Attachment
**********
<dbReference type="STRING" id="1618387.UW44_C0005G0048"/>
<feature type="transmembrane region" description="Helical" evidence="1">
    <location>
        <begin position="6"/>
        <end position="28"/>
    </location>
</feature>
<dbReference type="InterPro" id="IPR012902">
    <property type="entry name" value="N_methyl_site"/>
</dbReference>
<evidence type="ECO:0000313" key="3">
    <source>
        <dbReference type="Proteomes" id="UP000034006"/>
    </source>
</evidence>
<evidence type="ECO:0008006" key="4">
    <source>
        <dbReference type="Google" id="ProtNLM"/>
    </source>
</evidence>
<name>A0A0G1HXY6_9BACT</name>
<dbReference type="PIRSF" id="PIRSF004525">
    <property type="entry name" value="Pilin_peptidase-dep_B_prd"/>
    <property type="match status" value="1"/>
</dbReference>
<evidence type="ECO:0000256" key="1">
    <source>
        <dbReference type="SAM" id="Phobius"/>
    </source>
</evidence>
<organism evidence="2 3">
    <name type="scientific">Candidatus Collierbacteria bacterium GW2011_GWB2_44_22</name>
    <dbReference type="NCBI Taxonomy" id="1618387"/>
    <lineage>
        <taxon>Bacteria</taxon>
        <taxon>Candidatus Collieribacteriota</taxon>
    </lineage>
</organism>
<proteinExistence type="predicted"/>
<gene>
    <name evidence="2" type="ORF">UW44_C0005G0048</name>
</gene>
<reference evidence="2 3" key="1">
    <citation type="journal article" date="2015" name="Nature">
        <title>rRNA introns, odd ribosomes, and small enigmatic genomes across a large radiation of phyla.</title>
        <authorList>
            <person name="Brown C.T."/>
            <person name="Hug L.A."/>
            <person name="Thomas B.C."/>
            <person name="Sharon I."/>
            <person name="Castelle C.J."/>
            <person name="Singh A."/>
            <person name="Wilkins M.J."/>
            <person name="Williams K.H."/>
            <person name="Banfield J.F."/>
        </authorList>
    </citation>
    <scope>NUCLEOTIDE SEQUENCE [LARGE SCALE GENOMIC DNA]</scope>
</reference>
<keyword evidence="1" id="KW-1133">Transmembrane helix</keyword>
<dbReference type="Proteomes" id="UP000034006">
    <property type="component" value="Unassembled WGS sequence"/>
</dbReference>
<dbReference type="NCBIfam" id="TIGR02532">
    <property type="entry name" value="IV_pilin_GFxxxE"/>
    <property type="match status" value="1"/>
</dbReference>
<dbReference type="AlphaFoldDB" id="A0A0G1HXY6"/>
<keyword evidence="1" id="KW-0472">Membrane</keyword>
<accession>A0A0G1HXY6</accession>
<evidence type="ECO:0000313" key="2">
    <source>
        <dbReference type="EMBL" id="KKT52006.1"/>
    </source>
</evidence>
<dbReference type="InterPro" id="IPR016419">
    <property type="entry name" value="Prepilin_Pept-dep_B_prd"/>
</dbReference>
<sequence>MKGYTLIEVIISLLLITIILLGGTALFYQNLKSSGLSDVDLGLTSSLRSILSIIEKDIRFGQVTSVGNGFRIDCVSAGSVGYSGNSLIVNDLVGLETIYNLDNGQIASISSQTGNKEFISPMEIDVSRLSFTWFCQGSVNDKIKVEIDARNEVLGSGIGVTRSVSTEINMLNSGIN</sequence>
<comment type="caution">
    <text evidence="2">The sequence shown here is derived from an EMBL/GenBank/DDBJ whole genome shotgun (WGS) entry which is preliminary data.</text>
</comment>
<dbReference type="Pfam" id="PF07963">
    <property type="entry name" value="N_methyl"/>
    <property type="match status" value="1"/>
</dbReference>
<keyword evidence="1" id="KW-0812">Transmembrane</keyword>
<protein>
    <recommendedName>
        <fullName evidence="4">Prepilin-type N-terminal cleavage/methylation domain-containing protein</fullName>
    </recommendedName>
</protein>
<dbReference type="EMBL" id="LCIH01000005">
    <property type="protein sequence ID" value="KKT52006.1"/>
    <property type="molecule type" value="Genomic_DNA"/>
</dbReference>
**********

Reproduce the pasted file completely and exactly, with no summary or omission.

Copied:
<dbReference type="STRING" id="1618387.UW44_C0005G0048"/>
<feature type="transmembrane region" description="Helical" evidence="1">
    <location>
        <begin position="6"/>
        <end position="28"/>
    </location>
</feature>
<dbReference type="InterPro" id="IPR012902">
    <property type="entry name" value="N_methyl_site"/>
</dbReference>
<evidence type="ECO:0000313" key="3">
    <source>
        <dbReference type="Proteomes" id="UP000034006"/>
    </source>
</evidence>
<evidence type="ECO:0008006" key="4">
    <source>
        <dbReference type="Google" id="ProtNLM"/>
    </source>
</evidence>
<name>A0A0G1HXY6_9BACT</name>
<dbReference type="PIRSF" id="PIRSF004525">
    <property type="entry name" value="Pilin_peptidase-dep_B_prd"/>
    <property type="match status" value="1"/>
</dbReference>
<evidence type="ECO:0000256" key="1">
    <source>
        <dbReference type="SAM" id="Phobius"/>
    </source>
</evidence>
<organism evidence="2 3">
    <name type="scientific">Candidatus Collierbacteria bacterium GW2011_GWB2_44_22</name>
    <dbReference type="NCBI Taxonomy" id="1618387"/>
    <lineage>
        <taxon>Bacteria</taxon>
        <taxon>Candidatus Collieribacteriota</taxon>
    </lineage>
</organism>
<proteinExistence type="predicted"/>
<gene>
    <name evidence="2" type="ORF">UW44_C0005G0048</name>
</gene>
<reference evidence="2 3" key="1">
    <citation type="journal article" date="2015" name="Nature">
        <title>rRNA introns, odd ribosomes, and small enigmatic genomes across a large radiation of phyla.</title>
        <authorList>
            <person name="Brown C.T."/>
            <person name="Hug L.A."/>
            <person name="Thomas B.C."/>
            <person name="Sharon I."/>
            <person name="Castelle C.J."/>
            <person name="Singh A."/>
            <person name="Wilkins M.J."/>
            <person name="Williams K.H."/>
            <person name="Banfield J.F."/>
        </authorList>
    </citation>
    <scope>NUCLEOTIDE SEQUENCE [LARGE SCALE GENOMIC DNA]</scope>
</reference>
<keyword evidence="1" id="KW-1133">Transmembrane helix</keyword>
<dbReference type="Proteomes" id="UP000034006">
    <property type="component" value="Unassembled WGS sequence"/>
</dbReference>
<dbReference type="NCBIfam" id="TIGR02532">
    <property type="entry name" value="IV_pilin_GFxxxE"/>
    <property type="match status" value="1"/>
</dbReference>
<dbReference type="AlphaFoldDB" id="A0A0G1HXY6"/>
<keyword evidence="1" id="KW-0472">Membrane</keyword>
<accession>A0A0G1HXY6</accession>
<evidence type="ECO:0000313" key="2">
    <source>
        <dbReference type="EMBL" id="KKT52006.1"/>
    </source>
</evidence>
<dbReference type="InterPro" id="IPR016419">
    <property type="entry name" value="Prepilin_Pept-dep_B_prd"/>
</dbReference>
<sequence>MKGYTLIEVIISLLLITIILLGGTALFYQNLKSSGLSDVDLGLTSSLRSILSIIEKDIRFGQVTSVGNGFRIDCVSAGSVGYSGNSLIVNDLVGLETIYNLDNGQIASISSQTGNKEFISPMEIDVSRLSFTWFCQGSVNDKIKVEIDARNEVLGSGIGVTRSVSTEINMLNSGIN</sequence>
<comment type="caution">
    <text evidence="2">The sequence shown here is derived from an EMBL/GenBank/DDBJ whole genome shotgun (WGS) entry which is preliminary data.</text>
</comment>
<dbReference type="Pfam" id="PF07963">
    <property type="entry name" value="N_methyl"/>
    <property type="match status" value="1"/>
</dbReference>
<keyword evidence="1" id="KW-0812">Transmembrane</keyword>
<protein>
    <recommendedName>
        <fullName evidence="4">Prepilin-type N-terminal cleavage/methylation domain-containing protein</fullName>
    </recommendedName>
</protein>
<dbReference type="EMBL" id="LCIH01000005">
    <property type="protein sequence ID" value="KKT52006.1"/>
    <property type="molecule type" value="Genomic_DNA"/>
</dbReference>